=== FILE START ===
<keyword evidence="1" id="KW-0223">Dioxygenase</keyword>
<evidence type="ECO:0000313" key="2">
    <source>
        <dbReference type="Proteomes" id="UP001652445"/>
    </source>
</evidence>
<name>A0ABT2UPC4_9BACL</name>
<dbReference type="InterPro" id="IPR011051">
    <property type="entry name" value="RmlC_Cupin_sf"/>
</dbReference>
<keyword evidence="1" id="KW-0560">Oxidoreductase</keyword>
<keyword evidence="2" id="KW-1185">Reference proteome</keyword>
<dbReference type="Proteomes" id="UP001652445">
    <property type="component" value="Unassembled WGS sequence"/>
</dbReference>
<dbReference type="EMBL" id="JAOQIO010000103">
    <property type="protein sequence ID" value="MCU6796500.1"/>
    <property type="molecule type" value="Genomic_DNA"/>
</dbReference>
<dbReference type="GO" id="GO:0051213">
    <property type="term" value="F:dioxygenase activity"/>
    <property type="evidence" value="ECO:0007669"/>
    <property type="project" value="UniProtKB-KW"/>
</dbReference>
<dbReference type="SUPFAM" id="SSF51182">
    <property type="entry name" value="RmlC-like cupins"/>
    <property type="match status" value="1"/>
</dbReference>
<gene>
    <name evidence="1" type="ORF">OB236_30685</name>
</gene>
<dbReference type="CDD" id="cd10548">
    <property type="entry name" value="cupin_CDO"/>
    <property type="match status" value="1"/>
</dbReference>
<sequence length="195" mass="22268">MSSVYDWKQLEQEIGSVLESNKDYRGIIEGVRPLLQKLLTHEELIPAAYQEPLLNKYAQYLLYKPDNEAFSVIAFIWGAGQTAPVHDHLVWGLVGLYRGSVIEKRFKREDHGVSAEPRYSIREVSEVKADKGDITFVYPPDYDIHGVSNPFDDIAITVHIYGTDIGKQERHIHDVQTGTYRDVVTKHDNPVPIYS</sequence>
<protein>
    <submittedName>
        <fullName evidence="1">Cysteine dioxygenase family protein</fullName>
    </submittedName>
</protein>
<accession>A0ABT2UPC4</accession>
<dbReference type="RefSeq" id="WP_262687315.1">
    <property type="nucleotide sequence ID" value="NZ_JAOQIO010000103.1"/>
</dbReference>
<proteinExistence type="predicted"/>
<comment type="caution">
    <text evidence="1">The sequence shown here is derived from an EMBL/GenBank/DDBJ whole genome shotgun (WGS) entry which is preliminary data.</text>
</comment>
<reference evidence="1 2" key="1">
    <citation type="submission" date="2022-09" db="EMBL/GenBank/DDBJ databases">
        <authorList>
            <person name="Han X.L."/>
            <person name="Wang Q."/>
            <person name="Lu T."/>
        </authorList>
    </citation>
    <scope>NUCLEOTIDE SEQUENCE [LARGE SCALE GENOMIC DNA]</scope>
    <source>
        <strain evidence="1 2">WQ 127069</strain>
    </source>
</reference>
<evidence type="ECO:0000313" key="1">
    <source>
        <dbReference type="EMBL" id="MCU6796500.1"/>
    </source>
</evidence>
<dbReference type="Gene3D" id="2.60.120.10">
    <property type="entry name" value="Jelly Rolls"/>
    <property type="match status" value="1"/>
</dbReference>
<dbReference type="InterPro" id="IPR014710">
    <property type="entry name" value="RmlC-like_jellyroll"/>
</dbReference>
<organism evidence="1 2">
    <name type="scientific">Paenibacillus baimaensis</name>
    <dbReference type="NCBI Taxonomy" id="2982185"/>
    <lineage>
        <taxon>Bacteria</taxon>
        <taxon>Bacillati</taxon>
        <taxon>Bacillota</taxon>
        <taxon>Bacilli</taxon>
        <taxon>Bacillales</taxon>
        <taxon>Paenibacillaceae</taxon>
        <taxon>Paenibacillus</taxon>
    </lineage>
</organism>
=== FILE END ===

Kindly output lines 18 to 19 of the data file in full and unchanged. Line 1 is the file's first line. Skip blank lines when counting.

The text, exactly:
    <property type="molecule type" value="Genomic_DNA"/>
</dbReference>